“As the season progressed, we finished all of our VO2 max/lactate sets with a resisted kick/swim set. I wanted him to be in immense pain when we started the finishing kick set. He needed to remain efficient in the kick when he was hurting. Breaststroke technical work was Wednesday a.m. We also did a lot of pulling and swimming with resistance. We have done as much as 2,000 meters of breaststroke pulling, no legs. Nic is a beast at pulling.”


“I reviewed a lot of Nic’s races when I first started working with him. I got all of his race stats: splits, stroke rates, tempos and stroke counts. The first thing I noticed was his finish in the 100 breast at 2020 Trials. I also watched the ISL races, and he was off on some of the turns.

“We did a lot of underwater filming to work on improving his pullout. He was creating resistance and drag when he initiated the dolphin kick for the pullout. We addressed that as well as his start entries, which we filmed all season.”


“In the final few weeks of preparation for the International Team Trials and World Championships, we had a progression set to develop 200 race pace in a way that would simulate race fatigue. Easy speed is more readily available when you have an abundance of speed. After months of working top-end speed and all the other components, Nic was ready.

“The prep sets were fairly simple: 50s on 1:15-1:30, holding race pace and holding his stroke rate; tempos based on his data from USA Swimming. If the stroke didn’t match the pace, we would stop the set.

“I tried to make sure we paid attention to his times, how he looked, how well he repeated his times and how well he recovered within and between the workouts. We knew he had done the work; it was all about managing the taper.

“We were still doing solid aerobic sets at this point. Again, his competition schedule was tough, so we had to manage it. The following workout is from May 28, 2022.”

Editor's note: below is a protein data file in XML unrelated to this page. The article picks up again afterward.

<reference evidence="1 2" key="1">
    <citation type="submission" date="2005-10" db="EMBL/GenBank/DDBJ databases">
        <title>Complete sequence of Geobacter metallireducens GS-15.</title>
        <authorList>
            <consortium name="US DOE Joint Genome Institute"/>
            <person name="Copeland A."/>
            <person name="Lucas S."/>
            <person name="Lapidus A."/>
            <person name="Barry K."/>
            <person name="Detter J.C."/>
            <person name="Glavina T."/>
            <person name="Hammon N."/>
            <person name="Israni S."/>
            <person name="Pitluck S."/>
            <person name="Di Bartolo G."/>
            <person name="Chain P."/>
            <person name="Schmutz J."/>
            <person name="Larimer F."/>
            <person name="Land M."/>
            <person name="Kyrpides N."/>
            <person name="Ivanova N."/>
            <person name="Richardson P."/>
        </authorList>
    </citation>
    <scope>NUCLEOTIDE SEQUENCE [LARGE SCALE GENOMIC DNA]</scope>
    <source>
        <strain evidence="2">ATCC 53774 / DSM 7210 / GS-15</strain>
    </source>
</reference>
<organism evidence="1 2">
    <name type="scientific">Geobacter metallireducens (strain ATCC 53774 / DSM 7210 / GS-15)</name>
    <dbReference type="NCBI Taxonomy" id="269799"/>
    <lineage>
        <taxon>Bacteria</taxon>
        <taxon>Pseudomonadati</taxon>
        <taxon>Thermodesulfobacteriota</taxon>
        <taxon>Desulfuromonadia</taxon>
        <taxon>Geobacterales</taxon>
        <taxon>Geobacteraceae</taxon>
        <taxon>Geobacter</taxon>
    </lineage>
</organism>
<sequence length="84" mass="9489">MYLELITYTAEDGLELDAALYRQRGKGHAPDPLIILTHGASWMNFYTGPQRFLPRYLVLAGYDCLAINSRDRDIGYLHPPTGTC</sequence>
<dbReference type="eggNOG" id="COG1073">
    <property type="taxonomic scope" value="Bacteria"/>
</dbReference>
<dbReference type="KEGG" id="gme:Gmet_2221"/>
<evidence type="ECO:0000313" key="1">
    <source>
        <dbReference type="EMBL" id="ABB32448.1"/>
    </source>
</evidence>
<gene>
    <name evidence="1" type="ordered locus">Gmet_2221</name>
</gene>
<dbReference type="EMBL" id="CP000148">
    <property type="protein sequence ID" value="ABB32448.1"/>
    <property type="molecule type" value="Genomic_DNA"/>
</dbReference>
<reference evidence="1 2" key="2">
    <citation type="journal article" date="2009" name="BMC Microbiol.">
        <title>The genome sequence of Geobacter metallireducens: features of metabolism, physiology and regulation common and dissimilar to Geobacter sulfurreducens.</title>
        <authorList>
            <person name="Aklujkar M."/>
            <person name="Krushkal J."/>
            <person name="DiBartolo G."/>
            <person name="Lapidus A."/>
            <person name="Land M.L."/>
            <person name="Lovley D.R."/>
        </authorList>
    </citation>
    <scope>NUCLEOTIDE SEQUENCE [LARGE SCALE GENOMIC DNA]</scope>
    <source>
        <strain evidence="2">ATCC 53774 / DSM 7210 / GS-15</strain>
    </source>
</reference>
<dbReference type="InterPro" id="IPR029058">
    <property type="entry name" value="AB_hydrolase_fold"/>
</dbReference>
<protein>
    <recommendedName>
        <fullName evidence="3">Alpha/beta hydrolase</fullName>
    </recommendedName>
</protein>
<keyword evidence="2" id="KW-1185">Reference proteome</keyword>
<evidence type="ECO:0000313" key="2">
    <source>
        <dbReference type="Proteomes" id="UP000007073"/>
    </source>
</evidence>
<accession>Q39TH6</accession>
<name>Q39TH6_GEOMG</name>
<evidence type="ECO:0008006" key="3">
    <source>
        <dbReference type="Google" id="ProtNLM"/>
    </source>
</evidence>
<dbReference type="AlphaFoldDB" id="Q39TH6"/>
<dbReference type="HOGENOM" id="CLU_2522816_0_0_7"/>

Warmup LC
45 minutes Choice

1 x 12 strokes @ 2:00; Light tower-level 2/ .89s tempo
1 x 12 strokes @ 2:00; Cord-assisted sprint
1 x 25 @ 2:00; Heavy tower-level 7/ .90s tempo
200 ez

Main Set
Part 1

4 x 50 @ 2:00, o: ez e: max effort — all from a push
(Nic held 28.2, 28.6 with a 1.1 tempo)

10-min Recovery

Part 2

1 x 100 @ 1:20, p200; Back Half, from a push, 1:04.18 with a 1.4/1.1 Tempo
1 x 50 @ 15:00; last 50 of p200 (Yes, @ 15:00)
(Nic held 31.7, 31.8, 32.1 with a 1.2 tempo)

Part 3

1 x 75 @ 1:00, p200; 1st 100-Dive Start
(Nic was 43.7 with a 1.5 tempo)
1 x 25 @ :30, EZ Free
3 x 50 @ :50, 2 @ 200 pace, 1 anything faster than p200
(Nic held 31.6, 31.8, 30.7 with a 1.2-1.3 tempo)
1 x 50 @ 1:30, A2 of the main stroke

Power Tower Finisher

2 x 21 max effort strokes on the Power Tower w/paddles- Heavy-Level 7; 1.0/1.1 tempo @ 1:00
1 x 21 max effort strokes on the Power Tower Light-Level 2; 1.0 tempo @ 1:30
2 x 25 @ 3:00, assisted cord max effort sprint


300 A1 @ 4:45, fins
3 x 100 @ 1:30, A1/A2, paddles
4 x 50 @ 1:00, choice of gear

Michael J. Stott is an ASCA Level 5 coach, golf and swimming writer. His critically acclaimed coming-of-age golf novel, “Too Much Loft,” is in its second printing, and is available from, Amazon, B&N and distributors worldwide.


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1 year ago

Great TEAM work!
It takes a village! At any age.